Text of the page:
FIG. 7
Bcl-xL protects 2B4 cells from hydrogen peroxide by preventing a complete drop in ΔΨm and allowing its recovery. (A) Control cells (2B4/neo) and Bcl-xL-overexpressing cells (2B4/Xl c.10) were treated with the indicated amounts of hydrogen ...


TNF-α alters ROS levels in many cellular systems (24, 30). ROS are important mediators of cell death in lymphocytes following different apoptotic stimuli, such as Fas signaling (1), glucocorticoid treatment (10, 31), and activation-induced cell death (8). We used the TNF-α-treated mouse T-cell hybridoma cell line 2B4 as a cellular model to study the role of Bcl-xL in regulating the redox state of cells in response to an apoptotic signal.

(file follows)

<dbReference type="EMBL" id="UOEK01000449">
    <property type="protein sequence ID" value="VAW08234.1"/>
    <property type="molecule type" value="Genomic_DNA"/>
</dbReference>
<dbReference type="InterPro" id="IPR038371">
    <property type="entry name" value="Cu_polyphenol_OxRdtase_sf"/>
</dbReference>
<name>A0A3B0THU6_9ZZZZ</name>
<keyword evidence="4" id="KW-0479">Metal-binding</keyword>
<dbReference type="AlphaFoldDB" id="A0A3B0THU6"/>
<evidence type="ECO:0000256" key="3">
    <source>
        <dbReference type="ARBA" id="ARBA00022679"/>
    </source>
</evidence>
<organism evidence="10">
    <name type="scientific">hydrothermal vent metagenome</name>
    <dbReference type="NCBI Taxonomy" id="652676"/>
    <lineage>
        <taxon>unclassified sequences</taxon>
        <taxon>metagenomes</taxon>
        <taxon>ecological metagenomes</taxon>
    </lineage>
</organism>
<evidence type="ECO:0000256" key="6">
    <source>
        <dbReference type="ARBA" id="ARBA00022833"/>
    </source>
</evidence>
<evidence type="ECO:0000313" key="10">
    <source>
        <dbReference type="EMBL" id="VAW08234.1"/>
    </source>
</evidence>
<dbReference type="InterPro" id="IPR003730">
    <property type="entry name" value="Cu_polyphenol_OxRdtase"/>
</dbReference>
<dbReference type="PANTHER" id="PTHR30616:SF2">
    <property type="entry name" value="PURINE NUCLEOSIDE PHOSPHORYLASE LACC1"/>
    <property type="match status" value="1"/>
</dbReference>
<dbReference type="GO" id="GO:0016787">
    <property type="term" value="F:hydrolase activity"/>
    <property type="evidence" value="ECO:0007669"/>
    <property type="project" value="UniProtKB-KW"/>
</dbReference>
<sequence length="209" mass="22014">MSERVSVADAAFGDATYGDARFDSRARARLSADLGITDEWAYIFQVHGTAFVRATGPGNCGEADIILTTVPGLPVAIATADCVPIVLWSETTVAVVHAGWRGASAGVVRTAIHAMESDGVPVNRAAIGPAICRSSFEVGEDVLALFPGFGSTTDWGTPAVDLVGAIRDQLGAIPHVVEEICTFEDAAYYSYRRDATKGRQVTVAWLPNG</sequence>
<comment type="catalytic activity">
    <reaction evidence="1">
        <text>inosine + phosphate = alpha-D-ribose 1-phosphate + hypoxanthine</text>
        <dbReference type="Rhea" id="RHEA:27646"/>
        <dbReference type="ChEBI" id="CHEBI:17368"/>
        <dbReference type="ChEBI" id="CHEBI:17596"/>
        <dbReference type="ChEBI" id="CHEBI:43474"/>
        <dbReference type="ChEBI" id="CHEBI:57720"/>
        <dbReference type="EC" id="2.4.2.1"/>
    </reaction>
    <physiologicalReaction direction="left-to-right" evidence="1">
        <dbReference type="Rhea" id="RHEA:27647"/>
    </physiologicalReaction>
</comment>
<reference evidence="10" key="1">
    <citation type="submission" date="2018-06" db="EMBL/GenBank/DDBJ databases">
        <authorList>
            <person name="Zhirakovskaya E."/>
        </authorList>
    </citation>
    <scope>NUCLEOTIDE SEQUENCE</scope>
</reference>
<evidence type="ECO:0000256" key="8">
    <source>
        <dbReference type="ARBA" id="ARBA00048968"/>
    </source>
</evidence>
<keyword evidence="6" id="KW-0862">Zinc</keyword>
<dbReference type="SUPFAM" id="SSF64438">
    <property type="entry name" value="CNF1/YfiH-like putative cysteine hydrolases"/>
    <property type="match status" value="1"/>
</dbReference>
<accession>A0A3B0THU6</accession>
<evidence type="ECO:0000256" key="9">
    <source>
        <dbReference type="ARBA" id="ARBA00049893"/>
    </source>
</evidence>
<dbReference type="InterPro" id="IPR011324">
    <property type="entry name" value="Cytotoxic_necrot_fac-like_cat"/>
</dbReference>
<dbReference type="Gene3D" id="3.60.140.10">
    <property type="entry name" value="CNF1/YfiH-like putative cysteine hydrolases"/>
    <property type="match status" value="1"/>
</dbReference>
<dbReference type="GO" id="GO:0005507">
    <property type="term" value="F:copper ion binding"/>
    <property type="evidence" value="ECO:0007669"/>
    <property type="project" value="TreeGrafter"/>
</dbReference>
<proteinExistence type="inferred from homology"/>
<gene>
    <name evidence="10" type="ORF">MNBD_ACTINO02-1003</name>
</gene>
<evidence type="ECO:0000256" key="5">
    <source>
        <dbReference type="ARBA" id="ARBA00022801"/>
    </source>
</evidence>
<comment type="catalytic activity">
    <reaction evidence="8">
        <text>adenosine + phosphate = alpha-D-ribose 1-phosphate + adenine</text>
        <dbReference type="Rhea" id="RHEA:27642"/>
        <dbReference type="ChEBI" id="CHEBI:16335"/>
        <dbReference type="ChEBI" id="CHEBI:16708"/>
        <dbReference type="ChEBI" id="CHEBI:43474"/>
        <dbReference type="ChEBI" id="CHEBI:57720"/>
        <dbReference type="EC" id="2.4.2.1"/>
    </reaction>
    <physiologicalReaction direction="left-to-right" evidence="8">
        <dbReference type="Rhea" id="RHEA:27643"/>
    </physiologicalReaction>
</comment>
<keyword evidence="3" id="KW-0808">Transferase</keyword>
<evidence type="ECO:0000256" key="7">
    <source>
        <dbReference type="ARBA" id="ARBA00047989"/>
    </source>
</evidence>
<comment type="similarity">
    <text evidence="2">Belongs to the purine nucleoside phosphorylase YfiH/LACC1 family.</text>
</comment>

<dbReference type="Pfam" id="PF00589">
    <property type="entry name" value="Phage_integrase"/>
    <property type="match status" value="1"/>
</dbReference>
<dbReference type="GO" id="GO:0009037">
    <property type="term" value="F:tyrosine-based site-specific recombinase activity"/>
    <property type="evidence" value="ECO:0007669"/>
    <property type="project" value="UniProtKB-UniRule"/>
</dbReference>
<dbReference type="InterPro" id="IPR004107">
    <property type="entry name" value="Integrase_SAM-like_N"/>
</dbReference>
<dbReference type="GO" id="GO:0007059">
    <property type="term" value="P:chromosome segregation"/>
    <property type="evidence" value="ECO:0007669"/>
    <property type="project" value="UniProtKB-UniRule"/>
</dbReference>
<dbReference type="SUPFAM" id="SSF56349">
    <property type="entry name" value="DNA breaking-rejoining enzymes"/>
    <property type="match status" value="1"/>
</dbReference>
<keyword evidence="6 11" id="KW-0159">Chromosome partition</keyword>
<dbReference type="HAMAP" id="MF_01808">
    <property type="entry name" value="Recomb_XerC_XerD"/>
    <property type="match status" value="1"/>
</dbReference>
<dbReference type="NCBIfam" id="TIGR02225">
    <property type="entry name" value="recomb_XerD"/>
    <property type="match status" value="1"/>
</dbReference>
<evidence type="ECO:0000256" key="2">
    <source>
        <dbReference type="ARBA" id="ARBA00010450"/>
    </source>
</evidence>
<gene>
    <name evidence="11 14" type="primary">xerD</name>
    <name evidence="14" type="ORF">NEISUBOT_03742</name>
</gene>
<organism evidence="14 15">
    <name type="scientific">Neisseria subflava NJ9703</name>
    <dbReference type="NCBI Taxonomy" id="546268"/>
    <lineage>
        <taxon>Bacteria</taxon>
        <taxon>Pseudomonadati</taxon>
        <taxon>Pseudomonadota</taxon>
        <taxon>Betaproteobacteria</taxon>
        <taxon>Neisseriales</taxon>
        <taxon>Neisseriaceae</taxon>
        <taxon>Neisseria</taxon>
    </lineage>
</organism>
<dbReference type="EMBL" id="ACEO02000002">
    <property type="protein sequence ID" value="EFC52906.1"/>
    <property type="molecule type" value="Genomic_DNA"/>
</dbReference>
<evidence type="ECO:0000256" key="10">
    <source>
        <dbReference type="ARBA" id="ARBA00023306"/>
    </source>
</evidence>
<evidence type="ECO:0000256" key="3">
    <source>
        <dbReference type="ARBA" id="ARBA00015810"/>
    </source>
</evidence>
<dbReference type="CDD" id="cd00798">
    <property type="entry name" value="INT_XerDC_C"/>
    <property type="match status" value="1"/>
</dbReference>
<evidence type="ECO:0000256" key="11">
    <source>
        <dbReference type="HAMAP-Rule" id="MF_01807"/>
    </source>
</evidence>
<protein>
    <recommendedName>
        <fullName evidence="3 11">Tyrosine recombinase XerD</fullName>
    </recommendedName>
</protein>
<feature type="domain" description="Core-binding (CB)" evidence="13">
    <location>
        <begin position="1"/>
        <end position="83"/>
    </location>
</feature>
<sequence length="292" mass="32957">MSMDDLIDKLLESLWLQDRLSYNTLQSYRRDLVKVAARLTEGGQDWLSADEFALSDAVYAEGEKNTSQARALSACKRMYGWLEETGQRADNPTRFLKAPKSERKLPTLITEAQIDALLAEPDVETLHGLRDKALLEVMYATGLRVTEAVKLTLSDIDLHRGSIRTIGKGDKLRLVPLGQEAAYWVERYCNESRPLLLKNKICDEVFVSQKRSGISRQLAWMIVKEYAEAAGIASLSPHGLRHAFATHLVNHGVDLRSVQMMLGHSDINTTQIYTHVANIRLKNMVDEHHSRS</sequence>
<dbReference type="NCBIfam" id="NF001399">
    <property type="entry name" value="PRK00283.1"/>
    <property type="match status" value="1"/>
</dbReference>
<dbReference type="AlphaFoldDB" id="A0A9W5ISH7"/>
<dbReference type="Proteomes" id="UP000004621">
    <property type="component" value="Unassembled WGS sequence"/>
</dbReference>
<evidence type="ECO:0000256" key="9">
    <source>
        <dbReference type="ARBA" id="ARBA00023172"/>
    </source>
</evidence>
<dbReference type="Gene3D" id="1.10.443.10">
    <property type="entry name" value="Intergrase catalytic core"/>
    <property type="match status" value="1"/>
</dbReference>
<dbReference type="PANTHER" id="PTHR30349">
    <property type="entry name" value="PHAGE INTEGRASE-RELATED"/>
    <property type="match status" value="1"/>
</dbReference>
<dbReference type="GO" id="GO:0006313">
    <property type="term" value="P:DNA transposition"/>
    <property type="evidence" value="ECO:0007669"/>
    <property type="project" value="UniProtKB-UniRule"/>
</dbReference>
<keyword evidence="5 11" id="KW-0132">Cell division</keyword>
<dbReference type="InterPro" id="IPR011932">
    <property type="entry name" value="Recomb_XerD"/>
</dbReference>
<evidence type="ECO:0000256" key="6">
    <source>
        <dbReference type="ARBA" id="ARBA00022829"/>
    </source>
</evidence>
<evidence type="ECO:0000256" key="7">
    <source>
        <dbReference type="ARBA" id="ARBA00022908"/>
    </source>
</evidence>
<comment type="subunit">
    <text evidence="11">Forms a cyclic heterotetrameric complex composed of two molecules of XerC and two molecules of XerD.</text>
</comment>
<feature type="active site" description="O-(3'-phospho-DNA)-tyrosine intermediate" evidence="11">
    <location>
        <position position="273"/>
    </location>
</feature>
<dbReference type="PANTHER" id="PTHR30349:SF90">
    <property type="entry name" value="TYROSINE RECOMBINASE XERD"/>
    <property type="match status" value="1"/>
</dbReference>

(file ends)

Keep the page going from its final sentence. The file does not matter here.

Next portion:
Bcl-xL-regulated pathways can contribute to the death induced by TNF-α in type I cells.